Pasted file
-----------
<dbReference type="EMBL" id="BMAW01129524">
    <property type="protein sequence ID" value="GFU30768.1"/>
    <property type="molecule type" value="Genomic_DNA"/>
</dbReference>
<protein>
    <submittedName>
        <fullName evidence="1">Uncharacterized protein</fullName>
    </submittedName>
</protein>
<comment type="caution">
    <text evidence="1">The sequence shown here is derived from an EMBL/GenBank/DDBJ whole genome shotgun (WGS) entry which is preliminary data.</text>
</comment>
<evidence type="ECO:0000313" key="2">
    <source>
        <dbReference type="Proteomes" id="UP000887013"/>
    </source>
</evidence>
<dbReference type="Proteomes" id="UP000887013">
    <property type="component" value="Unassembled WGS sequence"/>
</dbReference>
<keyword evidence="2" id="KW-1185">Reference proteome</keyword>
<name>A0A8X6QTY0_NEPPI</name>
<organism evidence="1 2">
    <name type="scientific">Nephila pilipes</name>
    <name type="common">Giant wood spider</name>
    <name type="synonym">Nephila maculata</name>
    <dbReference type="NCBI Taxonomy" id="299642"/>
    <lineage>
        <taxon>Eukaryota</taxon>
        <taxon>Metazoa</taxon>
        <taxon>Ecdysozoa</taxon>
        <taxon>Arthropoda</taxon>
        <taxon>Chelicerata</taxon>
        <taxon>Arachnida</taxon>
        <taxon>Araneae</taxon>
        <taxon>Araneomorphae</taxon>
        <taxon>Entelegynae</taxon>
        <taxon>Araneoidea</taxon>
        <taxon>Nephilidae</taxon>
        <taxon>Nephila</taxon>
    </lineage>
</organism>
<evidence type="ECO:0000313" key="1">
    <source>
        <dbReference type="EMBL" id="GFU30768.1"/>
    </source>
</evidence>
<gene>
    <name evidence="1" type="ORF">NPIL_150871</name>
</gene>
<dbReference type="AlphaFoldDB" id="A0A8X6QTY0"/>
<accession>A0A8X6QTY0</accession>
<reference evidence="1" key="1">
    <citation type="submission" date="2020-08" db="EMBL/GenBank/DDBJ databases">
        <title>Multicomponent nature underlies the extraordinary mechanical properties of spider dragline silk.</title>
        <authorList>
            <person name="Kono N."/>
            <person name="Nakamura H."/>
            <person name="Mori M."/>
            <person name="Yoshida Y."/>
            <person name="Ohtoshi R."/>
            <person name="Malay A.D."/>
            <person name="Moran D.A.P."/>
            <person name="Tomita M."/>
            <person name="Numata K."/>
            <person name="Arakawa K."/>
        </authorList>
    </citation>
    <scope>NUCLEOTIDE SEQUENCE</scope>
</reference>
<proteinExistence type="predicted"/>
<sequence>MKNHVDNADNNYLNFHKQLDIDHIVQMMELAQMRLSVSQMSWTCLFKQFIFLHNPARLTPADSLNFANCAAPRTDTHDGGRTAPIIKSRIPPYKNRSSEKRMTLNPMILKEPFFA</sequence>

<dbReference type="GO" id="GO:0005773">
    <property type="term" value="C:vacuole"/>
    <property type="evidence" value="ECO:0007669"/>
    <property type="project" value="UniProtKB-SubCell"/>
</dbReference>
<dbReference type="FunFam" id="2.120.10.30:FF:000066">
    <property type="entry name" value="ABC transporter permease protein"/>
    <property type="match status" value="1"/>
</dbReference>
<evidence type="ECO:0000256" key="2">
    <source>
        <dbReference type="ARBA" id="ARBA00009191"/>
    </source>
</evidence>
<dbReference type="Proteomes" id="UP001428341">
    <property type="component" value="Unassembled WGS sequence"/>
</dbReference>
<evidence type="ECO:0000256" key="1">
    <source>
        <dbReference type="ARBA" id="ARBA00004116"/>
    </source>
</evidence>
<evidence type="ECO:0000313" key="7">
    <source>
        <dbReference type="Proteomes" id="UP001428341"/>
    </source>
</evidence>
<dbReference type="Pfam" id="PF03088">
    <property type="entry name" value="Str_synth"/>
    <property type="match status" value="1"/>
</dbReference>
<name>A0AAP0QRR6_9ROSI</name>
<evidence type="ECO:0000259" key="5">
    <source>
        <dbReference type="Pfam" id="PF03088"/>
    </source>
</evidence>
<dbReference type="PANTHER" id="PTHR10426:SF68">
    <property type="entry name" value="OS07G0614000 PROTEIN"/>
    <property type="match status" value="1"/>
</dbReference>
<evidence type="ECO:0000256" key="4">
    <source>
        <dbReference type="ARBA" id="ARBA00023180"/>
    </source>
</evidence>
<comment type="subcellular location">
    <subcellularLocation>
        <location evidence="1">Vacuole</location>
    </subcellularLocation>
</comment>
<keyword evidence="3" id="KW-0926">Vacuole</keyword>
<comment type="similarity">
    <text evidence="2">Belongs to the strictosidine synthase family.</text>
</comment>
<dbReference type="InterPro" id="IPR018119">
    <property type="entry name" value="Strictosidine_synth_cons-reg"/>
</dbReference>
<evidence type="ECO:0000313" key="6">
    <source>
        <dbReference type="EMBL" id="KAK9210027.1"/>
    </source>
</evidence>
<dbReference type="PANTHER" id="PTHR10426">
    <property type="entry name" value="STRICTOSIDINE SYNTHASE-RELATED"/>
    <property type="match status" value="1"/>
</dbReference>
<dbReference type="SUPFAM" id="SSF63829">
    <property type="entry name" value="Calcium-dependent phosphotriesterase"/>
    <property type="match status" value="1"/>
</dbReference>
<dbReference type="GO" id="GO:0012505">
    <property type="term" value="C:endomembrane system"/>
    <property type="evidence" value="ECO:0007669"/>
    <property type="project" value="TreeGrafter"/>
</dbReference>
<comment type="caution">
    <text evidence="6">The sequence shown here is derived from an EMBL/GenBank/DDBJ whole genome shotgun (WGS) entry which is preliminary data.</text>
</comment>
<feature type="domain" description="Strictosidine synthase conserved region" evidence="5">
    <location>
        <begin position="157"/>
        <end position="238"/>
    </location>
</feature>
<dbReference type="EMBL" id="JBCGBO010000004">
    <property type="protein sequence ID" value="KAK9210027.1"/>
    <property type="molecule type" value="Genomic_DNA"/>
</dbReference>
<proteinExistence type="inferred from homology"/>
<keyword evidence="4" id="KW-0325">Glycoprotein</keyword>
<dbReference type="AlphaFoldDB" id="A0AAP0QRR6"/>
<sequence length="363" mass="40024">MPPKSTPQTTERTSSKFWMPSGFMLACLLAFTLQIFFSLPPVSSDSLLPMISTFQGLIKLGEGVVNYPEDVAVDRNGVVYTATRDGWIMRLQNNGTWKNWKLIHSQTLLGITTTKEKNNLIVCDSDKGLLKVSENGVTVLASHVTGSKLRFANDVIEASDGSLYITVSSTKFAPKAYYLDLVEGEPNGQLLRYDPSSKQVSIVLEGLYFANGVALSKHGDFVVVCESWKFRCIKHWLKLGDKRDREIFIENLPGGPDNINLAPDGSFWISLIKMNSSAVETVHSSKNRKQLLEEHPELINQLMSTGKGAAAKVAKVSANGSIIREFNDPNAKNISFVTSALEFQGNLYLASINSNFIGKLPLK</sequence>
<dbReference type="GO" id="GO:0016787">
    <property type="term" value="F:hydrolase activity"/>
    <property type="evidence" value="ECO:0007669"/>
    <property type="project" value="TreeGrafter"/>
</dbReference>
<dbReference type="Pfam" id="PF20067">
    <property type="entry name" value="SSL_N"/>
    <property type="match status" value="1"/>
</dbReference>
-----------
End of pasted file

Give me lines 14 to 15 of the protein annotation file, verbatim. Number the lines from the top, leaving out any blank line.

    <source>
        <dbReference type="Proteomes" id="UP000887013"/>